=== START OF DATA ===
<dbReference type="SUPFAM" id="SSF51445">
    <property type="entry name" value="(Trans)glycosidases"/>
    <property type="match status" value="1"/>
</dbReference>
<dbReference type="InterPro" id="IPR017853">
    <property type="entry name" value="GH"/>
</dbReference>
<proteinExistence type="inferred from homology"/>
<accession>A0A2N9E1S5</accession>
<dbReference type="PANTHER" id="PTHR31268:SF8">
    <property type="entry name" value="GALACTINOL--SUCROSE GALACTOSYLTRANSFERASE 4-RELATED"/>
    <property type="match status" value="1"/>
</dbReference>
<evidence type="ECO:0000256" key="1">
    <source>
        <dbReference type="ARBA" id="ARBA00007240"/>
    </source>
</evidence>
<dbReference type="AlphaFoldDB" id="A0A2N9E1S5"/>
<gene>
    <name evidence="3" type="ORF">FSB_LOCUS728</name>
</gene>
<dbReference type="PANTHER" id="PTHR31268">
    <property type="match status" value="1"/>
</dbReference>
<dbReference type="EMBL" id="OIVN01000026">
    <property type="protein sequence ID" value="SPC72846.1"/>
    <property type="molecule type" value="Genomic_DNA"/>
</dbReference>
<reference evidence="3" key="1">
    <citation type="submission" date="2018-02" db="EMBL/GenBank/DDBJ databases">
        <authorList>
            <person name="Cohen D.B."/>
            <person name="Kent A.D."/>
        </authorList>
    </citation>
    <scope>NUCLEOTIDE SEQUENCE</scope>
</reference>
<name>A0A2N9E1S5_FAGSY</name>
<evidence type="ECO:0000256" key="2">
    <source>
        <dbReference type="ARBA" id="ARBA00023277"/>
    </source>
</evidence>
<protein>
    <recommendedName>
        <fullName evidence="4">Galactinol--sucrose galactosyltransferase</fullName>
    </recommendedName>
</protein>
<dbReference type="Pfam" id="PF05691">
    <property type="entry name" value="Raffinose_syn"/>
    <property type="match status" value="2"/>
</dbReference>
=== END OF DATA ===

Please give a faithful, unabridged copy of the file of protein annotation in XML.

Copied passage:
<dbReference type="SUPFAM" id="SSF51445">
    <property type="entry name" value="(Trans)glycosidases"/>
    <property type="match status" value="1"/>
</dbReference>
<dbReference type="InterPro" id="IPR017853">
    <property type="entry name" value="GH"/>
</dbReference>
<proteinExistence type="inferred from homology"/>
<accession>A0A2N9E1S5</accession>
<dbReference type="PANTHER" id="PTHR31268:SF8">
    <property type="entry name" value="GALACTINOL--SUCROSE GALACTOSYLTRANSFERASE 4-RELATED"/>
    <property type="match status" value="1"/>
</dbReference>
<evidence type="ECO:0000256" key="1">
    <source>
        <dbReference type="ARBA" id="ARBA00007240"/>
    </source>
</evidence>
<dbReference type="AlphaFoldDB" id="A0A2N9E1S5"/>
<gene>
    <name evidence="3" type="ORF">FSB_LOCUS728</name>
</gene>
<dbReference type="PANTHER" id="PTHR31268">
    <property type="match status" value="1"/>
</dbReference>
<dbReference type="EMBL" id="OIVN01000026">
    <property type="protein sequence ID" value="SPC72846.1"/>
    <property type="molecule type" value="Genomic_DNA"/>
</dbReference>
<reference evidence="3" key="1">
    <citation type="submission" date="2018-02" db="EMBL/GenBank/DDBJ databases">
        <authorList>
            <person name="Cohen D.B."/>
            <person name="Kent A.D."/>
        </authorList>
    </citation>
    <scope>NUCLEOTIDE SEQUENCE</scope>
</reference>
<name>A0A2N9E1S5_FAGSY</name>
<evidence type="ECO:0000256" key="2">
    <source>
        <dbReference type="ARBA" id="ARBA00023277"/>
    </source>
</evidence>
<protein>
    <recommendedName>
        <fullName evidence="4">Galactinol--sucrose galactosyltransferase</fullName>
    </recommendedName>
</protein>
<dbReference type="Pfam" id="PF05691">
    <property type="entry name" value="Raffinose_syn"/>
    <property type="match status" value="2"/>
</dbReference>